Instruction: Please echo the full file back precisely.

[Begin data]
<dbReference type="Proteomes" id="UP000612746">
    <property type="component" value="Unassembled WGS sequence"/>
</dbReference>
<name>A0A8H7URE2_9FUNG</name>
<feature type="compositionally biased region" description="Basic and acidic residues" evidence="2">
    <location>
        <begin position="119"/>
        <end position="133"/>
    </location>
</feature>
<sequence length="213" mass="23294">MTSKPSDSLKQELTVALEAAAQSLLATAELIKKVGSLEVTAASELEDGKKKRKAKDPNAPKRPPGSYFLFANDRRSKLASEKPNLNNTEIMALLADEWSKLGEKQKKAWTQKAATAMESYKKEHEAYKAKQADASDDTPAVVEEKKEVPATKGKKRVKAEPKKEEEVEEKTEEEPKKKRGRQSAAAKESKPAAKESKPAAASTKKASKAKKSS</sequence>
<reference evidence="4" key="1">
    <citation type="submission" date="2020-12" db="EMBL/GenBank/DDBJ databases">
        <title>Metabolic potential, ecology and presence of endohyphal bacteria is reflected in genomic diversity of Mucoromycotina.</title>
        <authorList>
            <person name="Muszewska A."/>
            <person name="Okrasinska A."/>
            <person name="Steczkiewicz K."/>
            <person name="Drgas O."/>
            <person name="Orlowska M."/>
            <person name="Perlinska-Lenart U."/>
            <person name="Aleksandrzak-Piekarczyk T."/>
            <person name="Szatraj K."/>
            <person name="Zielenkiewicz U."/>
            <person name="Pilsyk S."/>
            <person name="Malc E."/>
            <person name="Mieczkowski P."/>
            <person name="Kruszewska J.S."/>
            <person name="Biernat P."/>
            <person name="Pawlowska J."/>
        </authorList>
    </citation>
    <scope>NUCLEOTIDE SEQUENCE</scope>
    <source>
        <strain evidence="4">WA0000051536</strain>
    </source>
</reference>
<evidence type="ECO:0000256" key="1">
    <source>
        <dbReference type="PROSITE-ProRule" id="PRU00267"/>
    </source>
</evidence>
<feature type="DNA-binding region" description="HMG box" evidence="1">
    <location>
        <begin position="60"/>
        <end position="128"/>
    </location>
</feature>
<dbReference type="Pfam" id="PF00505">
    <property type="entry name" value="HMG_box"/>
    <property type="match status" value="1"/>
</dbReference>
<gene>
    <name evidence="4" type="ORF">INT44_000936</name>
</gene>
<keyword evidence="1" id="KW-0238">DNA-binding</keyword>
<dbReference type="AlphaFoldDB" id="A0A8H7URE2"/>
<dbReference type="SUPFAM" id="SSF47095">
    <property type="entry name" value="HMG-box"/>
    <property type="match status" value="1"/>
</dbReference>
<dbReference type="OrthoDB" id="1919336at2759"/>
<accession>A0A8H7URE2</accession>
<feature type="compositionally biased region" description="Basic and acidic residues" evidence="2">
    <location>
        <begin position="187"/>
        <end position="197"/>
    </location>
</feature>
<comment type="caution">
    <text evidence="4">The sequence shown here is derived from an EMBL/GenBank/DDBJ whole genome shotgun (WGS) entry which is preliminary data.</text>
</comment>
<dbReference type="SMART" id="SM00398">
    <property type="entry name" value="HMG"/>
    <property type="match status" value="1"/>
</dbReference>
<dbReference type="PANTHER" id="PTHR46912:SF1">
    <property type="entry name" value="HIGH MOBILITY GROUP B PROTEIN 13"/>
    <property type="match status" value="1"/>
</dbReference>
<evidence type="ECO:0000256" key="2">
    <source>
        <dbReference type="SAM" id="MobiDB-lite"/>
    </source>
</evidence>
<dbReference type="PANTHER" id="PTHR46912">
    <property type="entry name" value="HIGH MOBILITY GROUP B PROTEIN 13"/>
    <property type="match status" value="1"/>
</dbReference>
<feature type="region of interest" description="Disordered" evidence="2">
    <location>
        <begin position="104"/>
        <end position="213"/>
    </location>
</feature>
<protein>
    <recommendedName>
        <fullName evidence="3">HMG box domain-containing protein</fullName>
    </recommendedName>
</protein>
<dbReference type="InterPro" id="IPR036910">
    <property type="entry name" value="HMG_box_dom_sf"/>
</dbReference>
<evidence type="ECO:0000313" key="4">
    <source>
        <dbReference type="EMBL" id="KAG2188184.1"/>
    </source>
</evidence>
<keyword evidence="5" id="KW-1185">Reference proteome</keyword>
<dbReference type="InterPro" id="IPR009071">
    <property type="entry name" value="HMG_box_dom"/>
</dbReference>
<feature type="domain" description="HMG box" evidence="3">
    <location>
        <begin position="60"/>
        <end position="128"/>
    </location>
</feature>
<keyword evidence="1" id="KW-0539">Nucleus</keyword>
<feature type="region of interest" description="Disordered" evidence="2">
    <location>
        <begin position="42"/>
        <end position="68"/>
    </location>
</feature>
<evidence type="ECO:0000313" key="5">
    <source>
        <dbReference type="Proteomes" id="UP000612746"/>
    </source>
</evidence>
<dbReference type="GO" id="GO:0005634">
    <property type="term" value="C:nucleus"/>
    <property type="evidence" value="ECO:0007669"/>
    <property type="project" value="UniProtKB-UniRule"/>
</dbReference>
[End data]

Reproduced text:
<dbReference type="Proteomes" id="UP000612746">
    <property type="component" value="Unassembled WGS sequence"/>
</dbReference>
<name>A0A8H7URE2_9FUNG</name>
<feature type="compositionally biased region" description="Basic and acidic residues" evidence="2">
    <location>
        <begin position="119"/>
        <end position="133"/>
    </location>
</feature>
<sequence length="213" mass="23294">MTSKPSDSLKQELTVALEAAAQSLLATAELIKKVGSLEVTAASELEDGKKKRKAKDPNAPKRPPGSYFLFANDRRSKLASEKPNLNNTEIMALLADEWSKLGEKQKKAWTQKAATAMESYKKEHEAYKAKQADASDDTPAVVEEKKEVPATKGKKRVKAEPKKEEEVEEKTEEEPKKKRGRQSAAAKESKPAAKESKPAAASTKKASKAKKSS</sequence>
<reference evidence="4" key="1">
    <citation type="submission" date="2020-12" db="EMBL/GenBank/DDBJ databases">
        <title>Metabolic potential, ecology and presence of endohyphal bacteria is reflected in genomic diversity of Mucoromycotina.</title>
        <authorList>
            <person name="Muszewska A."/>
            <person name="Okrasinska A."/>
            <person name="Steczkiewicz K."/>
            <person name="Drgas O."/>
            <person name="Orlowska M."/>
            <person name="Perlinska-Lenart U."/>
            <person name="Aleksandrzak-Piekarczyk T."/>
            <person name="Szatraj K."/>
            <person name="Zielenkiewicz U."/>
            <person name="Pilsyk S."/>
            <person name="Malc E."/>
            <person name="Mieczkowski P."/>
            <person name="Kruszewska J.S."/>
            <person name="Biernat P."/>
            <person name="Pawlowska J."/>
        </authorList>
    </citation>
    <scope>NUCLEOTIDE SEQUENCE</scope>
    <source>
        <strain evidence="4">WA0000051536</strain>
    </source>
</reference>
<evidence type="ECO:0000256" key="1">
    <source>
        <dbReference type="PROSITE-ProRule" id="PRU00267"/>
    </source>
</evidence>
<feature type="DNA-binding region" description="HMG box" evidence="1">
    <location>
        <begin position="60"/>
        <end position="128"/>
    </location>
</feature>
<dbReference type="Pfam" id="PF00505">
    <property type="entry name" value="HMG_box"/>
    <property type="match status" value="1"/>
</dbReference>
<gene>
    <name evidence="4" type="ORF">INT44_000936</name>
</gene>
<keyword evidence="1" id="KW-0238">DNA-binding</keyword>
<dbReference type="AlphaFoldDB" id="A0A8H7URE2"/>
<dbReference type="SUPFAM" id="SSF47095">
    <property type="entry name" value="HMG-box"/>
    <property type="match status" value="1"/>
</dbReference>
<dbReference type="OrthoDB" id="1919336at2759"/>
<accession>A0A8H7URE2</accession>
<feature type="compositionally biased region" description="Basic and acidic residues" evidence="2">
    <location>
        <begin position="187"/>
        <end position="197"/>
    </location>
</feature>
<comment type="caution">
    <text evidence="4">The sequence shown here is derived from an EMBL/GenBank/DDBJ whole genome shotgun (WGS) entry which is preliminary data.</text>
</comment>
<dbReference type="SMART" id="SM00398">
    <property type="entry name" value="HMG"/>
    <property type="match status" value="1"/>
</dbReference>
<dbReference type="PANTHER" id="PTHR46912:SF1">
    <property type="entry name" value="HIGH MOBILITY GROUP B PROTEIN 13"/>
    <property type="match status" value="1"/>
</dbReference>
<evidence type="ECO:0000256" key="2">
    <source>
        <dbReference type="SAM" id="MobiDB-lite"/>
    </source>
</evidence>
<dbReference type="PANTHER" id="PTHR46912">
    <property type="entry name" value="HIGH MOBILITY GROUP B PROTEIN 13"/>
    <property type="match status" value="1"/>
</dbReference>
<feature type="region of interest" description="Disordered" evidence="2">
    <location>
        <begin position="104"/>
        <end position="213"/>
    </location>
</feature>
<protein>
    <recommendedName>
        <fullName evidence="3">HMG box domain-containing protein</fullName>
    </recommendedName>
</protein>
<dbReference type="InterPro" id="IPR036910">
    <property type="entry name" value="HMG_box_dom_sf"/>
</dbReference>
<evidence type="ECO:0000313" key="4">
    <source>
        <dbReference type="EMBL" id="KAG2188184.1"/>
    </source>
</evidence>
<keyword evidence="5" id="KW-1185">Reference proteome</keyword>
<dbReference type="InterPro" id="IPR009071">
    <property type="entry name" value="HMG_box_dom"/>
</dbReference>
<feature type="domain" description="HMG box" evidence="3">
    <location>
        <begin position="60"/>
        <end position="128"/>
    </location>
</feature>
<keyword evidence="1" id="KW-0539">Nucleus</keyword>
<feature type="region of interest" description="Disordered" evidence="2">
    <location>
        <begin position="42"/>
        <end position="68"/>
    </location>
</feature>
<evidence type="ECO:0000313" key="5">
    <source>
        <dbReference type="Proteomes" id="UP000612746"/>
    </source>
</evidence>
<dbReference type="GO" id="GO:0005634">
    <property type="term" value="C:nucleus"/>
    <property type="evidence" value="ECO:0007669"/>
    <property type="project" value="UniProtKB-UniRule"/>
</dbReference>